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This groundbreaking book covers every aspect of deadly toxic chemicals used as weapons of mass destruction and employed in conflicts, warfare and terrorism. Including findings from experimental as well as clinical studies, this one-of-a-kind handbook is prepared in a very user- friendly format that can easily be followed by students, teachers and researchers, as well as lay people. Stand-alone chapters on individual chemicals and major topics allow the reader to easily access required information without searching through the entire book. This is the first book that offers in-depth coverage of individual toxicants, target organ toxicity, major incidents, toxic effects in humans, animals and wildlife, biosensors, biomarkers, on-site and laboratory analytical methods, decontamination and detoxification procedures, prophylactic, therapeutic and countermeasures, and the role of homeland security. Presents a comprehensive look at all aspects of chemical warfare toxicology in one reference work. This saves researchers time in quickly accessing the very latest definitive details on toxicity of specific agents used in chemical warfare as opposed to searching through thousands of journal articles. Will include the most agent-specific information on the market Includes detailed coverage of the most exhaustive list of agents possibly used as chemical warfare agents in one source. Section 4: Agents That Can Be Used as Weapons of Mass Destruction ? 25 chapters long. Other books on the market only include a sample selection of specific agents. Offering all possible agents detailed under one cover makes this appealing to a wider audience and saves researchers time The Forward will be written by Dr. Tetsuo Satoh, Chiba University, Japan. He is one of the most respected, recognizable authorities on chemical warfare agents which will set the authoritative tone for the book Covers risk to humans, animals and the environment equally. Researchers involved in assessing the risks involved with a possible chemical warfare attack and those who are developing response plans to such attacks must look at not only the risks to human health but to our wildlife and environment as well. The holistic approach taken in this book ensures that the researchers have ready access to the details no matter which aspect of the effects of CWA's they might be concerned with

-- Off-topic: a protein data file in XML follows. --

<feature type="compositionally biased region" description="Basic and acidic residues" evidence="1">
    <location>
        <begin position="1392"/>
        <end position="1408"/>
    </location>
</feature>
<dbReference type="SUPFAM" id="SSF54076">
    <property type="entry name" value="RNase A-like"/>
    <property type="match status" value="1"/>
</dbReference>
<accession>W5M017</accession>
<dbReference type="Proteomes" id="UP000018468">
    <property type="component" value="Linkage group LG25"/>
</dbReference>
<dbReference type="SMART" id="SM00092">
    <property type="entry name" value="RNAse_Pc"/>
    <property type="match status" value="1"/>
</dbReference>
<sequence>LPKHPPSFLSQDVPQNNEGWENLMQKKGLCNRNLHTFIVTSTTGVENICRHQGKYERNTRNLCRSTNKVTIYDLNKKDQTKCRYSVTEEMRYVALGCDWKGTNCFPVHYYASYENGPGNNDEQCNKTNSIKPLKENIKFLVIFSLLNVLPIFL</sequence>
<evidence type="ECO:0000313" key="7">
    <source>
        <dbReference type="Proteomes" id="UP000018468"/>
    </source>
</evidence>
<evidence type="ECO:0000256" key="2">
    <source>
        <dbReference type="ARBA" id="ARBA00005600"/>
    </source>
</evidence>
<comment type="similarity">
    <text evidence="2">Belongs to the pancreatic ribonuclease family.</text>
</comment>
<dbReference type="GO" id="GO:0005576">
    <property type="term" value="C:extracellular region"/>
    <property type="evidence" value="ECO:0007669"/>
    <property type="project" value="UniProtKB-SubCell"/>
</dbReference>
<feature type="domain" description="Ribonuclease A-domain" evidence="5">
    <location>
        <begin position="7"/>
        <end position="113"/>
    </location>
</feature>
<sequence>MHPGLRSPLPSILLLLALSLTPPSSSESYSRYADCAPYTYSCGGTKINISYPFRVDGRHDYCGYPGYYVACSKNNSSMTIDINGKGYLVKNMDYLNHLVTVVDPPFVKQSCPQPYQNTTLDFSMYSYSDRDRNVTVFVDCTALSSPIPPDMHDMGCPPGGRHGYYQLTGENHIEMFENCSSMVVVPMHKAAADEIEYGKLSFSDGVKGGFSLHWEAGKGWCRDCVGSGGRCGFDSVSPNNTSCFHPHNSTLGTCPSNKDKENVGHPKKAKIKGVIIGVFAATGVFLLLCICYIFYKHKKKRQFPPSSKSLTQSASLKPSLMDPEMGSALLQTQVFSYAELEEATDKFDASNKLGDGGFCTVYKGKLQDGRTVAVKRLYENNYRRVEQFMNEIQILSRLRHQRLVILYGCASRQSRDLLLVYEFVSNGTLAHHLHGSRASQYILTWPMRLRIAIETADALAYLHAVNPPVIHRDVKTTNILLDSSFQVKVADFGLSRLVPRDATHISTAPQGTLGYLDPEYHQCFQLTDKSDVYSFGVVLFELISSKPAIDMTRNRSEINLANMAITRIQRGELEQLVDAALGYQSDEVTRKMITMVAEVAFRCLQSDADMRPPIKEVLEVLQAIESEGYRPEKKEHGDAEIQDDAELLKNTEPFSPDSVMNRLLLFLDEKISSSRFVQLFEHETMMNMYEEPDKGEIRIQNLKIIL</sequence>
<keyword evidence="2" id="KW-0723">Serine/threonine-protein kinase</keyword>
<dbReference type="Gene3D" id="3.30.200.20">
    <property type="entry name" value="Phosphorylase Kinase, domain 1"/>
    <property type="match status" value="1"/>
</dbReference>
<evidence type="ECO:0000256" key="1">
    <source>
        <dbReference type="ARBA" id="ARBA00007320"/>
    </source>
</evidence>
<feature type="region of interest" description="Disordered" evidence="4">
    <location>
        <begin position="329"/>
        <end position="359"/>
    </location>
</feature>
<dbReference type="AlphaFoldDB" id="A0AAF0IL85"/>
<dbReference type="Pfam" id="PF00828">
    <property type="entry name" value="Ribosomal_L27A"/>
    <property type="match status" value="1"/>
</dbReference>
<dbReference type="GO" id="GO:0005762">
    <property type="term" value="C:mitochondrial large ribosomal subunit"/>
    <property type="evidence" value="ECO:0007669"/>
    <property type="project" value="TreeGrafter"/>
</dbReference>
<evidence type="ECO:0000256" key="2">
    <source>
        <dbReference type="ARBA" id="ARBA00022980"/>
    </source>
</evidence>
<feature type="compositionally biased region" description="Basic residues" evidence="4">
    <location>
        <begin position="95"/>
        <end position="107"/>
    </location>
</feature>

Alternatives for the Demilitarization of Conventional Munitions

Alternatives for the Demilitarization of Conventional Munitions
Author : National Academies of Sciences, Engineering, and Medicine,Division on Engineering and Physical Sciences,Board on Army Science and Technology,Committee on Alternatives for the Demilitarization of Conventional Munitions
Publisher : National Academies Press
Release Date : 2019-01-11
Category : Technology & Engineering
Total pages :132
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The U.S. military has a stockpile of approximately 400,000 tons of excess, obsolete, or unserviceable munitions. About 60,000 tons are added to the stockpile each year. Munitions include projectiles, bombs, rockets, landmines, and missiles. Open burning/open detonation (OB/OD) of these munitions has been a common disposal practice for decades, although it has decreased significantly since 2011. OB/OD is relatively quick, procedurally straightforward, and inexpensive. However, the downside of OB and OD is that they release contaminants from the operation directly into the environment. Over time, a number of technology alternatives to OB/OD have become available and more are in research and development. Alternative technologies generally involve some type of contained destruction of the energetic materials, including contained burning or contained detonation as well as contained methods that forego combustion or detonation. Alternatives for the Demilitarization of Conventional Munitions reviews the current conventional munitions demilitarization stockpile and analyzes existing and emerging disposal, treatment, and reuse technologies. This report identifies and evaluates any barriers to full-scale deployment of alternatives to OB/OD or non-closed loop incineration/combustion, and provides recommendations to overcome such barriers.